Less Deforestation of the Rainforest due to Efficient Cook Stoves

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    Thanks to the project, women carrying headloads of forest wood are rarer than prior to the project.

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    Since the start of the project in 2010, 90% of all households living within 5 kilometres from the rainforest are now using an efficient cook stove. Photographer: Robert Hörnig.

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    Susan Muyanzi is happy with the cook stove because she makes only 1-2 trips to the forest per week. That means more time for her kids – and less deforestation!

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    Blue Monkey: One of seven species of primates found in Kakamega forest that is threatened with extinction as the forest becomes smaller.

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    Levy Barnoya is a certified installer and member of the Watokambali Installer Group. Thanks to the project, he is one of the 470 people with a regular income who can send their daughters to school, build permanent homes, and invest in health care. Photographer: Robert Hörnig

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    Because women now spend less time collecting firewood, they have time to engage in additional income projects such as beekeeping… Photographer: Robert Hörnig

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    …or health products. Such additional incomes foster independence, increase resilience, and develop long term perspectives. Photographer: Robert Hörnig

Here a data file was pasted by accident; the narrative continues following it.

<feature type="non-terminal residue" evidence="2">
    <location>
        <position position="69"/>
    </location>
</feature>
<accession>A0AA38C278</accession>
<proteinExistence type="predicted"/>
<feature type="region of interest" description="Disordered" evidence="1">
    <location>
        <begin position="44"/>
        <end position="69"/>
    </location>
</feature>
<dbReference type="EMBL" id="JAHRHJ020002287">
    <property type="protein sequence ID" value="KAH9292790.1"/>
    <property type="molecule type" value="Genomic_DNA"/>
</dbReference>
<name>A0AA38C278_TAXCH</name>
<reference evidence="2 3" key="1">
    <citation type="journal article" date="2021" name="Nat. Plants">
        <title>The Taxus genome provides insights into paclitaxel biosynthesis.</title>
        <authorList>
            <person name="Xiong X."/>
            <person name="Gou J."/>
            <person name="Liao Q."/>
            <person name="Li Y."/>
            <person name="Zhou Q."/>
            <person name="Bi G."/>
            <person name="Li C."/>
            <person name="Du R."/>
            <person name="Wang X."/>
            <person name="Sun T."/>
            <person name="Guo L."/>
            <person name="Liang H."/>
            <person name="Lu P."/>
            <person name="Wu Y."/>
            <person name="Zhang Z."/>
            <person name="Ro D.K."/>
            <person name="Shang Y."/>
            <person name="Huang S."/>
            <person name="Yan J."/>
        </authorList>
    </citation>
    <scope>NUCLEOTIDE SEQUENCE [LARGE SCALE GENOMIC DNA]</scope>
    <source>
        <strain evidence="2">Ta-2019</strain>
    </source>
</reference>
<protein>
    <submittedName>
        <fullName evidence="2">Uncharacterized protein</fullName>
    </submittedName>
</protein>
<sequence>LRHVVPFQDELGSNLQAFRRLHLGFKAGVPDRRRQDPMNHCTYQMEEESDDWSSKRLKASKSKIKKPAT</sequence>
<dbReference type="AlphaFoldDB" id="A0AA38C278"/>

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    The new efficient Upesi stove burns the firewood more cleanly, resulting in less air pollution.

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    Local materials, such as clay, are used to produce these efficient stoves. The area where clay is extracted gets reforested or rehabilitated and monitored afterwards.

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    The clay and sand are mixed with water then molded by hand using simple metal molds to maintain consistency and quality control in liner production.

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    Mary Modani, mother of four kids, presides over a local pottery group. She is holding a finished but not yet dried liner.

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    The soft clay liners are then baked in kilns for 8-10 hours. The Eco2Librium team monitors the quality and purchases the liners from potters like Mary Modani. The finished liner is then disseminated and installed permanently in households.

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    Jane Enos from Bukhaywa village purchased an efficient cook stove and is happy to see that Jeremiah Brany from Eco2librium is finalizing the formalities.

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    Deforestation also means loss of biodiversity. Photographer: Robert Hörnig

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    Black and White Colobus Monkey: Another primate species of Kakamega forest that is threatened by habitat degradation due to forest destruction.

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    Traditionally, women cooked with wood in open and very inefficient three stone fireplaces. Cooking this way results in burning twice the amount of firewood and exposure to air full of smoke and soot.

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    The Eco2Librium project team, from right: Dr. Anton Espira, (Chief Operations Officer), Christopher Amutabi (General Manager); Silvia Mwangi (Accounting), Caleb Makalasia (Assistant Monitoring Coordinator) , John Luseno (Senior Manager), Telvin Chelimo (intern), Emily Mujinji (Community Women’s Liaison), Jeremiah Brany (Operations Supervisor).